RM Sotheby’s: Fort Lauderdale
     
    6–7 April | Fort Lauderdale 

  • ©2018 Courtesy of RM Auctions
    2008 Ferrari F430 Challenge "Art Car" by Ben Levy. Estimate $120,000–160,000.
    This 2008 Ferrari F430 Challenge is one of three cars painted by artists for a charity auction at Art Basel 2015. Renowned British Pop artist Ben Levy turned this car’s carbon-fiber body into an eye-catching contemporary artwork on wheels with his signature hand-painted graffiti. The “canvas” itself is a desirable and race-proven F430 Challenge, just as ready for the track as it is for the gallery.  

    RM Sotheby’s: Fort Lauderdale
     
    6–7 April | Fort Lauderdale 

  • Darren Miles
    1949 Bentley B Special Speed 8 by Racing Green Engineering. Estimate $325,000–375,000.
    Few automobiles are as beloved by enthusiasts as the 6½-Liter Bentley racing cars. The success of these engines established Bentley as the iconic racing car of the early 1930s. The car offered here is a truly stunning drivable homage to those early racing Bentleys. It was built from Bentley and Rolls-Royce components for the consignor by Racing Green Engineering Limited of Carmarthenshire, Wales, in 2011.  

    RM Sotheby’s: Fort Lauderdale
     
    6–7 April | Fort Lauderdale 

  • ©2018 Courtesy of RM Auctions
    1986 Mercedes-Benz 560 SEC 6.0 AMG ‘Wide-Body.’ Estimate $100,000–150,000.
    Before any formal partnership existed between AMG and Mercedes-Benz, owning an AMG-branded automobile was a bit more complicated than going down to the local dealership. While AMG had produced tuned versions of Mercedes-Benz street cars for select customers, the 560 SEC 6.0 was their first serial production car, with just 50 built out of a planned run of 100 cars. The cosmetic modifications and all-white exterior treatment give this car a look that’s distinctly 1980s.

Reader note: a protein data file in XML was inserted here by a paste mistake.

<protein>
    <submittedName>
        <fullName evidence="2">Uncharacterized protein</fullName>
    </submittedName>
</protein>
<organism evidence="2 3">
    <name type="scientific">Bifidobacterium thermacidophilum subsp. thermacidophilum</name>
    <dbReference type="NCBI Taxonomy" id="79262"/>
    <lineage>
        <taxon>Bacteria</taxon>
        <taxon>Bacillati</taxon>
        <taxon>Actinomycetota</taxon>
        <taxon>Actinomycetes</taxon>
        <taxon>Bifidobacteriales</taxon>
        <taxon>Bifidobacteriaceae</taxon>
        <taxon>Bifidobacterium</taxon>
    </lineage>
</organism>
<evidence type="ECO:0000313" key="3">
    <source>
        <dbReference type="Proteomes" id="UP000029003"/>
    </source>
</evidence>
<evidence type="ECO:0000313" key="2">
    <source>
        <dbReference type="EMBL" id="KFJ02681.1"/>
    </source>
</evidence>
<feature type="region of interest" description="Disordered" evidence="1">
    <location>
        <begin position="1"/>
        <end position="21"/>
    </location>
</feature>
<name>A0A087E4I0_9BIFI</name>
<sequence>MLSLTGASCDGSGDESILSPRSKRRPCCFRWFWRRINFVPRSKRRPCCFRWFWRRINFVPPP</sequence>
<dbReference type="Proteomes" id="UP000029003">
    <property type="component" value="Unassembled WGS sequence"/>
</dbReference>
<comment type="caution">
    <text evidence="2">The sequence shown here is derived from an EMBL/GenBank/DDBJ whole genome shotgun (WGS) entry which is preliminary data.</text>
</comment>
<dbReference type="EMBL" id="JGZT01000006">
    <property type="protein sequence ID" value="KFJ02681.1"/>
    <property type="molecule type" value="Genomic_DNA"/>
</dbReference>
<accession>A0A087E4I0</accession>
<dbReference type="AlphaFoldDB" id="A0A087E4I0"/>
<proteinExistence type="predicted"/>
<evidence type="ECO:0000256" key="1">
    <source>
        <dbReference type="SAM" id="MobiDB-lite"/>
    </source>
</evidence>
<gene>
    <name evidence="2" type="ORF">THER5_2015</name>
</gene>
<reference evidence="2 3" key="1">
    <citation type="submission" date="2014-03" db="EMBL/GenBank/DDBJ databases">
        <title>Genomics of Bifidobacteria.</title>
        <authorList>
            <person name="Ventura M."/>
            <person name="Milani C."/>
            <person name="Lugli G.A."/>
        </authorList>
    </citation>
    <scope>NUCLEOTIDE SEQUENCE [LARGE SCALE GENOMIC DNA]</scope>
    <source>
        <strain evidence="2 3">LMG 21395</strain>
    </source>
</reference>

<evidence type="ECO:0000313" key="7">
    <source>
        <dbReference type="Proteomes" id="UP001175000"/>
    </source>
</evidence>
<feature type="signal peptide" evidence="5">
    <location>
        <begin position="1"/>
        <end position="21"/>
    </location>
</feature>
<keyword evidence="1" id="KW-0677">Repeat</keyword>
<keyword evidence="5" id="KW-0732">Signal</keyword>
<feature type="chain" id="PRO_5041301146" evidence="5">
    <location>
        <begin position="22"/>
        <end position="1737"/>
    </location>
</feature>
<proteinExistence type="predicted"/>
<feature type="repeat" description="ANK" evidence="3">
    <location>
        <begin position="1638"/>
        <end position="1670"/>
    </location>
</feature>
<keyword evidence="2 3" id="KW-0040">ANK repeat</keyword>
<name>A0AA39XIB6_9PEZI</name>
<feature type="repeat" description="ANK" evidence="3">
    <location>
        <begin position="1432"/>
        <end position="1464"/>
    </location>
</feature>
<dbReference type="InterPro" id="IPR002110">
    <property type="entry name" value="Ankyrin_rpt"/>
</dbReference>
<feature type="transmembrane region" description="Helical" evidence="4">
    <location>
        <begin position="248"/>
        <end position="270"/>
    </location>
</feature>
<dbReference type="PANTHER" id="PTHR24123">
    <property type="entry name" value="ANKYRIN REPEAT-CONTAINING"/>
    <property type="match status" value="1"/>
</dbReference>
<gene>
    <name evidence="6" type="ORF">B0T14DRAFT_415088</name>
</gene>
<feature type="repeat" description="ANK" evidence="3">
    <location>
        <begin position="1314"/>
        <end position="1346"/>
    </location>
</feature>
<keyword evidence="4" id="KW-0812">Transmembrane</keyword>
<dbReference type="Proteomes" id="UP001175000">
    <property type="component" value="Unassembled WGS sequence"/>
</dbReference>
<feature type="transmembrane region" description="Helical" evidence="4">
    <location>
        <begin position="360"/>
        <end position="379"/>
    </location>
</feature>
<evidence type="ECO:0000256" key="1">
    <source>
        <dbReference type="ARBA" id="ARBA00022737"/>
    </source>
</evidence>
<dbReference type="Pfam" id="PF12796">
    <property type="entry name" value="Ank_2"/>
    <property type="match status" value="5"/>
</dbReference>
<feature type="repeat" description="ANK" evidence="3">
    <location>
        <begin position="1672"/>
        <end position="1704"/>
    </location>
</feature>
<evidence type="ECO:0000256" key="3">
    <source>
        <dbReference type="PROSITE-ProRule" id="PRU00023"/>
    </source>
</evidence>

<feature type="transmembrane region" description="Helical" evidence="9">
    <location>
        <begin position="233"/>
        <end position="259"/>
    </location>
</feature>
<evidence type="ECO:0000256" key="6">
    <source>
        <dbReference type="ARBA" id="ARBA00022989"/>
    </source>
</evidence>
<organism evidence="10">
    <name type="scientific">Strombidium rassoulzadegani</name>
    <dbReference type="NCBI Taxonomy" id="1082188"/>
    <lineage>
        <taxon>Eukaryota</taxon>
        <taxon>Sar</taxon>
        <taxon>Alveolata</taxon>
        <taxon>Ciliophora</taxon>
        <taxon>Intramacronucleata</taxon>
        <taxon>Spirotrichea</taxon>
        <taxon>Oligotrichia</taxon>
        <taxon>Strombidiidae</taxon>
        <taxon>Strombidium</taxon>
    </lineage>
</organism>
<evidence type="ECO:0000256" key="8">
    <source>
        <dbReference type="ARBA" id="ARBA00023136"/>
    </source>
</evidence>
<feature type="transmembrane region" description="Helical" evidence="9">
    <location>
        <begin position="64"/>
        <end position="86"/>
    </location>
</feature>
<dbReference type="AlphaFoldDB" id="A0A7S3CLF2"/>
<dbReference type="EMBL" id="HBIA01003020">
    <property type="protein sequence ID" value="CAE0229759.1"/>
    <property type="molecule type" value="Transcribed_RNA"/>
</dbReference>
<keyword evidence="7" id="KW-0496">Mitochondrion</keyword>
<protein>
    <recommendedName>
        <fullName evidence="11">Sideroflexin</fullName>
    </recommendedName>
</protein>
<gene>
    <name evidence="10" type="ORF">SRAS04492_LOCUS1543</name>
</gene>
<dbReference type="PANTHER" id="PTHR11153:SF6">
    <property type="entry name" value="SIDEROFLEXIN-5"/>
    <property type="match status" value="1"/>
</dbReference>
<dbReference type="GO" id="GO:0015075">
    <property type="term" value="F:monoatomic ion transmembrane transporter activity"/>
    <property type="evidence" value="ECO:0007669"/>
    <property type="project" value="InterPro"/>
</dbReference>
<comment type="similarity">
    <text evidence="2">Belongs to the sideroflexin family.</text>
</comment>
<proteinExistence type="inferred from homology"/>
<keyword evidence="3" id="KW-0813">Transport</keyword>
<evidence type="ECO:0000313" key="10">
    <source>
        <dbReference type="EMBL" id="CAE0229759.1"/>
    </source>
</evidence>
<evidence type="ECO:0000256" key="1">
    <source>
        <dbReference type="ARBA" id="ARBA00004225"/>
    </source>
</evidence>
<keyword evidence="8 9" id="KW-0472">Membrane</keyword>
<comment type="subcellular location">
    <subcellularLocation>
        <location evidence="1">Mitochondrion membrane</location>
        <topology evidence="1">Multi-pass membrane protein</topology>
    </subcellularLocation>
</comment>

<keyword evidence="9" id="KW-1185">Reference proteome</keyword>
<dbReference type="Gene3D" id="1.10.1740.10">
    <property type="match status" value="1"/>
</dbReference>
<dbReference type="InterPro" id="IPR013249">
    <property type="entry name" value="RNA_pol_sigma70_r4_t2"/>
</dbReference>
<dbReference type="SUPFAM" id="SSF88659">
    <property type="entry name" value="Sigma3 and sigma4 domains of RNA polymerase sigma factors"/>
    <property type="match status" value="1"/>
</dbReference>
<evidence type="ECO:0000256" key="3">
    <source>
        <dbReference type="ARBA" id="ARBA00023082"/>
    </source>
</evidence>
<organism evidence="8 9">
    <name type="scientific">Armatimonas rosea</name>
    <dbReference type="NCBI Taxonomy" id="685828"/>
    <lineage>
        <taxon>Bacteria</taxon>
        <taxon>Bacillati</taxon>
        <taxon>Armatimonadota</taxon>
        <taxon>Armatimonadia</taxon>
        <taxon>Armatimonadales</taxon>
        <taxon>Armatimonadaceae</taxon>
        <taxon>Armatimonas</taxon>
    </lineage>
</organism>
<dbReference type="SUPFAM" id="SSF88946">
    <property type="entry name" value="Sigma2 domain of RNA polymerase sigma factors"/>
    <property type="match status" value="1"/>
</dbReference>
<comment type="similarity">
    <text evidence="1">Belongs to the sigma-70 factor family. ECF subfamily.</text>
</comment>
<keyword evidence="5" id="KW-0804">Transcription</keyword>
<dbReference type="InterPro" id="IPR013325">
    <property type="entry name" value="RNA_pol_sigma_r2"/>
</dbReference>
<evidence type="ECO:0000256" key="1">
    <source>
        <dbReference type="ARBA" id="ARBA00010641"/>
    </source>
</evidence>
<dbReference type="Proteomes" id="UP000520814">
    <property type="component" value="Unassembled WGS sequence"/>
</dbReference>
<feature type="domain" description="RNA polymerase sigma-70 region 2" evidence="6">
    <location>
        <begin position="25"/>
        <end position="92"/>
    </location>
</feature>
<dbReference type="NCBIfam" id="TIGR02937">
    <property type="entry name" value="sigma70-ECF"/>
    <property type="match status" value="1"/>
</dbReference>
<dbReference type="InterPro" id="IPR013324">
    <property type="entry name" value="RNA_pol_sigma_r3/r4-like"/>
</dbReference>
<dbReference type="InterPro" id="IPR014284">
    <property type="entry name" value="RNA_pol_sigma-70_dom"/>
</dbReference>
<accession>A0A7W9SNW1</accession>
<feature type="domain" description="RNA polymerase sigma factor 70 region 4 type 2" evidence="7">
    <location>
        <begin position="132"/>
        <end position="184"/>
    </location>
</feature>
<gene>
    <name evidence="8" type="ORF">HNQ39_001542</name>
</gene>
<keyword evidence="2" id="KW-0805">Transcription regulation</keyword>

RM Sotheby’s: Fort Lauderdale
     
    6–7 April | Fort Lauderdale 

  • Andrew Link ©2018 Courtesy of R
    1953 Cadillac Eldorado. Estimate $220,000–270,000.
    In 1953, General Motors introduced a series of limited-production specialty convertibles, including the Cadillac Eldorado. At $7,750, nearly $65,000 today, the Eldorado convertible was the most expensive car offered by Cadillac for the 1953 model year. It was truly exclusive, and with just 532 cars built, there simply weren't enough to satisfy the tremendous demand. Today the 1953 Eldorado remains one of the finest pure American designs from the pre-Jet Age years. 

    RM Sotheby’s: Fort Lauderdale
     
    6–7 April | Fort Lauderdale 

  • Darin Schnabel ©2018 Courtesy o/Darin Schnabel ©2018 Courtesy o
    1962 Mercedes-Benz 300 SL Roadster. Estimate $1,200,000–1,500,000.
    At the 1957 Geneva Motor Show, Mercedes-Benz introduced a convertible version of the celebrated 300 SL "Gullwing," the 300 SL Roadster. The new roadster was above all a more refined car than its winged predecessor. Never fully restored but always maintained, this particular model is a very special late-production European-headlight, disc-brake, alloy-block 300 SL roadster, in striking colours, offered from one wonderful long-term home to another. 

    RM Sotheby’s: Fort Lauderdale
     
    6–7 April | Fort Lauderdale 



     

  • Darin Schnabel ©2017 Courtesy o
    2006 Ford GT. Estimate $300,000–350,000.
    As part of the Ford Motor Company centennial celebration, Ford debuted the retro-styled GT. A modern homage to Ford’s racing heritage, the car celebrated the highly successful GT40 program of the 1960s. This car, one of only 222 produced in Centennial White for 2006, has had one owner and shows just 10.8 total miles. This may well be the last opportunity to buy a “new” 2006 Ford GT.  

    RM Sotheby’s: Fort Lauderdale
     
    6–7 April | Fort Lauderdale